Swift Energy Co received U.S. bankruptcy court approval on Jan. 5 to borrow up to $15 million, giving the oil-and-gas exploration company time to negotiate a refinancing deal that is key to its turnaround.

Swift filed for Chapter 11 on Dec. 31, joining about 40 other energy companies that entered bankruptcy in 2015 as oil prices plunged to less than $37 a barrel from more than $100 a barrel in June 2014.

At Swift's first court hearing in Wilmington, Delaware on Jan. 5, lawyers stressed the importance of moving the Houston-based company's reorganization quickly. Swift faces a looming deadline for refinancing a $330 million loan, the main obstacle to its plan to emerge from bankruptcy in about four months and shed nearly $1 billion in debt.

"We need to try to minimize Chapter 11 time and expense as much as possible," said Gregory Gordon, a Jones Day attorney who represents Swift, which explores for oil and gas in South Texas.

Energy companies such as Samson Resources Corp that filed for bankruptcy in the past year have struggled to exit Chapter 11 due to slumping commodity prices.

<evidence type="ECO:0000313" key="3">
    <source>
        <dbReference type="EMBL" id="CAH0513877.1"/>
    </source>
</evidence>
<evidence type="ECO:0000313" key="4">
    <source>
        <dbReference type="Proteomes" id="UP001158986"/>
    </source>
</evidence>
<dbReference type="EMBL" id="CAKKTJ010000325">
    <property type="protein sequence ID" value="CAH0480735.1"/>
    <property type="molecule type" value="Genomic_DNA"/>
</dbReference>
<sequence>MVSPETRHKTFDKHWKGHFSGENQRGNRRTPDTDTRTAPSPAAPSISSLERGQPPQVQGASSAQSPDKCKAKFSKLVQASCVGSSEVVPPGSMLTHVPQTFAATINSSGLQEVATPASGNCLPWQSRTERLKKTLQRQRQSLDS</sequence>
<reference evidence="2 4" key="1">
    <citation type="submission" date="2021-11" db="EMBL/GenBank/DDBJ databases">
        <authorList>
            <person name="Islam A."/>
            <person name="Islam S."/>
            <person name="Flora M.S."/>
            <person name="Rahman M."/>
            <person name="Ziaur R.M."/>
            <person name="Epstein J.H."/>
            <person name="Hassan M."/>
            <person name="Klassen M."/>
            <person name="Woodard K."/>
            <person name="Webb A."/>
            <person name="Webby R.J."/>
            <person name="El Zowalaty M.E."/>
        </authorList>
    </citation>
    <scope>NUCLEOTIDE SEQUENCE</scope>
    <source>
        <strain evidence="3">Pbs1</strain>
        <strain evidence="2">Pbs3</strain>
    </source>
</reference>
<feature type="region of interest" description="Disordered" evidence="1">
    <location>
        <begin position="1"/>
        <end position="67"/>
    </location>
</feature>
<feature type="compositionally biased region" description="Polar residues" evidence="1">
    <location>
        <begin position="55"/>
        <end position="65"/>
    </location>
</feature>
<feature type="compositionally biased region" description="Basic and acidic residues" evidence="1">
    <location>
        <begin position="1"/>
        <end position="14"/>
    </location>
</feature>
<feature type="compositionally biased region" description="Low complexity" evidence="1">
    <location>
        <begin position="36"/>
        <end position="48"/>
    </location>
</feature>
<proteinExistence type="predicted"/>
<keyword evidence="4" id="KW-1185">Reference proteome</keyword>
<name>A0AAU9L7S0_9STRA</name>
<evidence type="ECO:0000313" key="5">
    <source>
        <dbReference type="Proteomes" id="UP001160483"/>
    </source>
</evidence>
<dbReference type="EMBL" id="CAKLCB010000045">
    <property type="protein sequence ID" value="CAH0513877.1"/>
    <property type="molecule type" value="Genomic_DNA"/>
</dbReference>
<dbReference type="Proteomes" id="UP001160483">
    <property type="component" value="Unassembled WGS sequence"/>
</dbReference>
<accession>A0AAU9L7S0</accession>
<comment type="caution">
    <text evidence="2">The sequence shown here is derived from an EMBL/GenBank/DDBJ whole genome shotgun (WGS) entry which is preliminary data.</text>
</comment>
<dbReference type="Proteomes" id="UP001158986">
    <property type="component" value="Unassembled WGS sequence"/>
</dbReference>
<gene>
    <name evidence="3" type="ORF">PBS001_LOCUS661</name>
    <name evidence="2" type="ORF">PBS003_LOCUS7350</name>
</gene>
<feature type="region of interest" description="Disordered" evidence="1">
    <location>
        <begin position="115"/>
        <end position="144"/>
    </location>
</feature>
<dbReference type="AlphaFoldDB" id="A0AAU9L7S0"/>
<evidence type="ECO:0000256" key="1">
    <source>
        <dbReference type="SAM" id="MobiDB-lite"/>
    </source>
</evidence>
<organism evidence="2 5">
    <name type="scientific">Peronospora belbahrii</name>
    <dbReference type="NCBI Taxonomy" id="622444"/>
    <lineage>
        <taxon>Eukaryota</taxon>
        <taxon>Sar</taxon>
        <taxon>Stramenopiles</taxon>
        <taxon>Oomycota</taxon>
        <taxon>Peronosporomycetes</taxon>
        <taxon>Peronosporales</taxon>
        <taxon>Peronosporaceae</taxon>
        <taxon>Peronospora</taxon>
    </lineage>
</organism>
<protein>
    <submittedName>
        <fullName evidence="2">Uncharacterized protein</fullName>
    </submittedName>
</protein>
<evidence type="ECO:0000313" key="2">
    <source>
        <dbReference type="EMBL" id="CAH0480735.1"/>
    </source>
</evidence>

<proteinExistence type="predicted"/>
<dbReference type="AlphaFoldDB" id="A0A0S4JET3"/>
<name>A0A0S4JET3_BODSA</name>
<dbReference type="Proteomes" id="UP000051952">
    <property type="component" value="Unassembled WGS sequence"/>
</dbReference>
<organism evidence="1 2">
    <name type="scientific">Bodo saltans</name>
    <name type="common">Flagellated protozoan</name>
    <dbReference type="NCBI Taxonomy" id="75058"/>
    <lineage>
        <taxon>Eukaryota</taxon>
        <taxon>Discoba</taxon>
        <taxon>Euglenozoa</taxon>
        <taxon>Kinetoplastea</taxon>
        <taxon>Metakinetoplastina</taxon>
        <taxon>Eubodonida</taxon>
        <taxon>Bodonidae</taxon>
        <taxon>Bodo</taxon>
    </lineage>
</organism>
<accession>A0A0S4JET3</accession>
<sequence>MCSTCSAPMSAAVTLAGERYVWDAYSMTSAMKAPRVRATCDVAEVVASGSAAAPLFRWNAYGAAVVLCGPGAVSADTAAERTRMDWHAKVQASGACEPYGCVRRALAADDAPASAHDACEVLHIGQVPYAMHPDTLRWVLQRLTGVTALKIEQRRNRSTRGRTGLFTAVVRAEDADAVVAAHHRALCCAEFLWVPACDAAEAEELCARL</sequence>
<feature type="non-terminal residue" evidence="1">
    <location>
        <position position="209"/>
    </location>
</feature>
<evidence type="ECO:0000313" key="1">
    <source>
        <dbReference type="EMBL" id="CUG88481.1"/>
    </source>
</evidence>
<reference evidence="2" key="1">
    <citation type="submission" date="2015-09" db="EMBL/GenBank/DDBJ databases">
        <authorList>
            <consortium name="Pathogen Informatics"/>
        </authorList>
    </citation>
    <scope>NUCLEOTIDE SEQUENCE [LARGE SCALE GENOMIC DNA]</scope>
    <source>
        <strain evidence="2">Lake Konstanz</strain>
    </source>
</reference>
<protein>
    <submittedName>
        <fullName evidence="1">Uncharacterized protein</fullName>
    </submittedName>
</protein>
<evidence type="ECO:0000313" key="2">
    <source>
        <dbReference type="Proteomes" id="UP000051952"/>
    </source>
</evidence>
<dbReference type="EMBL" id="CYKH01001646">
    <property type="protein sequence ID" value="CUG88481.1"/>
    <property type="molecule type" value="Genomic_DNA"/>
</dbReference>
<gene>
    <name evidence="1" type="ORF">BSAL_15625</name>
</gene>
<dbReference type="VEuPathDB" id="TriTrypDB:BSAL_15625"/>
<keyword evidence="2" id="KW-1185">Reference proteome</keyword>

Swift became the 19th publicly traded company with at least $1 billion in assets to file for bankruptcy in 2015, the most since 2010, according to bankruptcydata.com. The increase has been driven by commodity producers such as Sabine Oil & Gas Corp, Patriot Coal Corp and Allied Nevada Gold Corp.

Swift entered bankruptcy with an agreement with more than 60 percent of the holders of its unsecured bonds, which have a face value of $875 million. The company intends to exchange those bonds for 96 percent of its stock when it exits bankruptcy. Swift shareholders will receive 4 percent of its stock.

Credit rating agency Fitch noted that the current average bid of 7 cents on the dollar for Swift bonds shows that traders see little value in the deal with bondholders.

Fitch said Swift's bankruptcy is representative of the continued problems in the energy sector. The credit rating agency said it expects defaults in the industry to rise to 11 percent in 2016 from 7.2 percent in 2015.

According to Fitch, the energy sector accounts for 17 percent of outstanding U.S. high yield debt, an asset class that became an investor favorite during years historically low interest rates.

The case is Swift Energy Co, U.S. Bankruptcy Court, District of Delaware, No. 15-12670.